out Axxion’s next show. In a brief chat with bassist Chris Riley at the end of the night I learned that the band had only been together since September (6-7 months) and that the guitarist and drummer had joined them from another local band, SkullFist. I also learned that a new CD was in the works and that they were playing a large festival in Germany soon. I look forward to catching them again and watching them progress as a band, I just hope that lead vocalist Dirty D Kerr keeps his shirt on in the future……now if drummer Alison Thunderland wants to remove hers, well that’s a different story!
Up next was Halcyon Way who I didn’t get the opportunity to check out beforehand and they were off to a late start with what appeared to be some sound or equipment issues. They finally entered one by one to a recorded intro and started with some slow, sluggish head banging music that my friend likened to a bad Dream Theater. There were not anywhere near as many heads bobbing in the crowd as there had been for Axxion and their progressive style is not really my preference, but they did have some cool riffs to head bang to. The third song, Inversion, had a heavy bass start and they did have a clear sound. Inversion was decent and I started to warm up a bit to Halcyon Way. They were all wearing a matching shirt, black work shirt style with an HW logo on the right breast. Web of Lies, from the new album we were told, followed
and was another good song. Halcyon Way started to lose it again here after Web of Lies. They had just started getting me warmed up to their sound and then they proceeded to introduce each band member, with each one wasting set time with a few seconds of instrument playing. A poor move in a short set for their fans, if there are any here that is! They just killed whatever momentum they had begun to build and the crowd in front of the stage was a lot more sparse than it had been for Axxion. Death of a Dream started out well, but then there was more time wasting with getting the crowd to scream for who wants to see U.D.O. Two more songs, Desecration Day and On Black Wings finished up Halcyon Way’s set.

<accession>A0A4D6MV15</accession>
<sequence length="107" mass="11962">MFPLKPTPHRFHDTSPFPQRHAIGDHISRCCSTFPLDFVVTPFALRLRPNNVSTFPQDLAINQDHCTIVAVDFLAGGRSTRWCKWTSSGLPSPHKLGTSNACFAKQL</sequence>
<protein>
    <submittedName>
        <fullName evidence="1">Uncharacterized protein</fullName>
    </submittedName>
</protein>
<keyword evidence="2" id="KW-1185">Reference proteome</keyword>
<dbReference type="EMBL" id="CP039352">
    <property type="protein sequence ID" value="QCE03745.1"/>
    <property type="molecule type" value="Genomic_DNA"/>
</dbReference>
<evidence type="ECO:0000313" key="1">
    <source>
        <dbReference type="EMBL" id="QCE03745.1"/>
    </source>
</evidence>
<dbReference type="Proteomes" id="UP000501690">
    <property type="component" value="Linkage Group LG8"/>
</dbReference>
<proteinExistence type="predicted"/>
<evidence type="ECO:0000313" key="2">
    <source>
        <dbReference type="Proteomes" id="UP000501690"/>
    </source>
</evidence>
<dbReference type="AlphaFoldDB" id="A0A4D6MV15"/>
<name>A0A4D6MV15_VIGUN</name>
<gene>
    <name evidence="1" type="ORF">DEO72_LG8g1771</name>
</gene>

U.D.O. followed his band on stage during a recorded intro a little before 10pm, charging into Rev-Raptor, the title track from his 2011 record. Thunderball, which I was not overly familiar with came next with They want War from U.D.O.’s first solo record close on it’s heels. I noticed that the band, two guitarists and a bass player all backed away from the front of the stage towards the drum riser during the verses of the songs and came forward to perform backing vocal duties during the choruses. U.D.O. himself would also take to the rear of the stage during musical breaks, standing with fist clenched around his microphone, eyes closed tightly just hearing and more than that, feeling the music. Metal Machine from the forthcoming record, Steelhammer, due to drop in May was next and then back to Rev-Raptor for Leatherhead. U.D.O. and his band were sounding awesome and this was what a rock & roll show should be, with very little talking, no crowd gimmicks and just straight playing, song after song, kicking your ass and this was